“The Seal of the Confessional” Excerpt

First two pages of my story “The Seal of the Confessional.” If there’s one thing I love about writing fiction, it’s taking characters and completely destroying their spirits/putting them under immense pressure. In this, I’m beginning to destroy a Priest. My mind.

Father Daniel Halloran, of the Old Cambridge Baptist Church, could smell something vulgar through the latticed opening of the confessional, much like car exhaust. It was a smell for blackened lungs and while it wasn’t so much a physical smell, it did creep through his nostrils only to caress his brain and every wrinkle on it.

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Holiday Writing Prompts!!

My favorite part about the holiday’s this time of year is all the stories you get from actual experiences. I’m all about writing from experience, and am currently working on a story derived from an event that happened a few Christmas’ ago.

Here, as the title suggests, are some writing prompts that follow the theme of the holiday season, all derived from my experiences or experiences of friends and family:

  1. You and a neighbor are in a silent competition of who can decorate the exterior of their house better.
  2. Dad says you can’t celebrate Christmas anymore if you continue playing with a dreidel.
  3. Mom starts to make a pie until she realizes the brown sugar is too hard to bake with. She sends you out to get more.
  4. The nativity scene at the Catholic college you attend has a baby Jesus that students like to steal. As a result, the department of public safety has put a tracker in the baby Jesus statue. Tell the story on how you stole baby Jesus and are being hunted down by DPS.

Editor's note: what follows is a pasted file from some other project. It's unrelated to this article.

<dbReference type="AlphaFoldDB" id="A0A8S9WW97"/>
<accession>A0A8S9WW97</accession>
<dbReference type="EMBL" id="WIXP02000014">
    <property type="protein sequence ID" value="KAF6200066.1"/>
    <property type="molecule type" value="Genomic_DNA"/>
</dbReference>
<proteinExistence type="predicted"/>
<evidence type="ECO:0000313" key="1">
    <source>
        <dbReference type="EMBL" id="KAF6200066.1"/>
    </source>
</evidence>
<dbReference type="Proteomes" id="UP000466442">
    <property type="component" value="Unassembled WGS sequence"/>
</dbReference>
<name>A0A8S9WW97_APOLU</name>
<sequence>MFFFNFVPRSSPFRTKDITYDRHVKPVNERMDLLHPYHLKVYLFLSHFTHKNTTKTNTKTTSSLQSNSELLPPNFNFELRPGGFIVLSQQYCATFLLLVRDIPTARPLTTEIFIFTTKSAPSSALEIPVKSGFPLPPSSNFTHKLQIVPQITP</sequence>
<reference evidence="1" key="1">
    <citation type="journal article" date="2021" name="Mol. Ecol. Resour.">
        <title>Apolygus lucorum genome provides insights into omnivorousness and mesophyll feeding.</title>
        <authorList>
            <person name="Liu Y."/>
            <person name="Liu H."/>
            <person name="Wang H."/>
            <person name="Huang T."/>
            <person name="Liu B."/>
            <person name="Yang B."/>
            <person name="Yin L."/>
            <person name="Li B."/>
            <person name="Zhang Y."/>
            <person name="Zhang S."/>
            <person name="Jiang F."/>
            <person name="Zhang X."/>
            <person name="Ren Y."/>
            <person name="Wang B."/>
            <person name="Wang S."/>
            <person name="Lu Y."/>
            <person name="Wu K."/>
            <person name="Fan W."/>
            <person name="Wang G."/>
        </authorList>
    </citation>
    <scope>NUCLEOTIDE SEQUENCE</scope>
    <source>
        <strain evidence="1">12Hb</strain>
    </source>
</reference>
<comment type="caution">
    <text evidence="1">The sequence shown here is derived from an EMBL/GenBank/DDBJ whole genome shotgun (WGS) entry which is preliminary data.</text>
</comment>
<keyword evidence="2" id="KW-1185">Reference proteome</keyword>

5. You’re on the hunt for the perfect outfit that says “I may be emo but I still love Christmas”
  6. Not to be dramatic, but New Years Eve/Day is cancelled until something good happens this year.
  7. This year, Christmas Eve and Hanukkah fall on the same day. Talk about all the chain texts you receive, and the aftermath of them.
  8. Fabricate your own holiday song and track its success (or lack thereof) among peers.
  9. Consider this twist to a classic fairy tale, you’ll know the one: A brother and sister battle a witch who uses fruit cake and roasted chestnuts to lure teenagers into her home.
  10. Christmas caroling except you’re standing outside your ex’s house yelling obscenities.


With love, Alyssa

“It Started With the Magnifying Glass” pt 1.

The featured image is of the comments my Professor wrote at the end of my story for our class’ workshop. I cried when reading it. It was all I ever wanted to hear.

The featured image is of the comments my Professor wrote at the end of my story for our class’ workshop. I cried when reading it. It was all I ever wanted to hear.

Continue reading ““It Started With the Magnifying Glass” pt 1.”

Prompt: “I can’t support you anymore”

It takes two to mango

In everyone’s favorite creative writing workshop a few weeks ago, the one I feverishly plan on being on the eboard next semester for, one of four prompts was: Fiction- “I can’t support you anymore.”

While I did not write a piece of fiction, I did write a haiku. Disclaimer: it’s not based off someone I know, from as far as you can tell, at least.


I can’t support you

When you eat mango pulp from

Hefty, black trash bags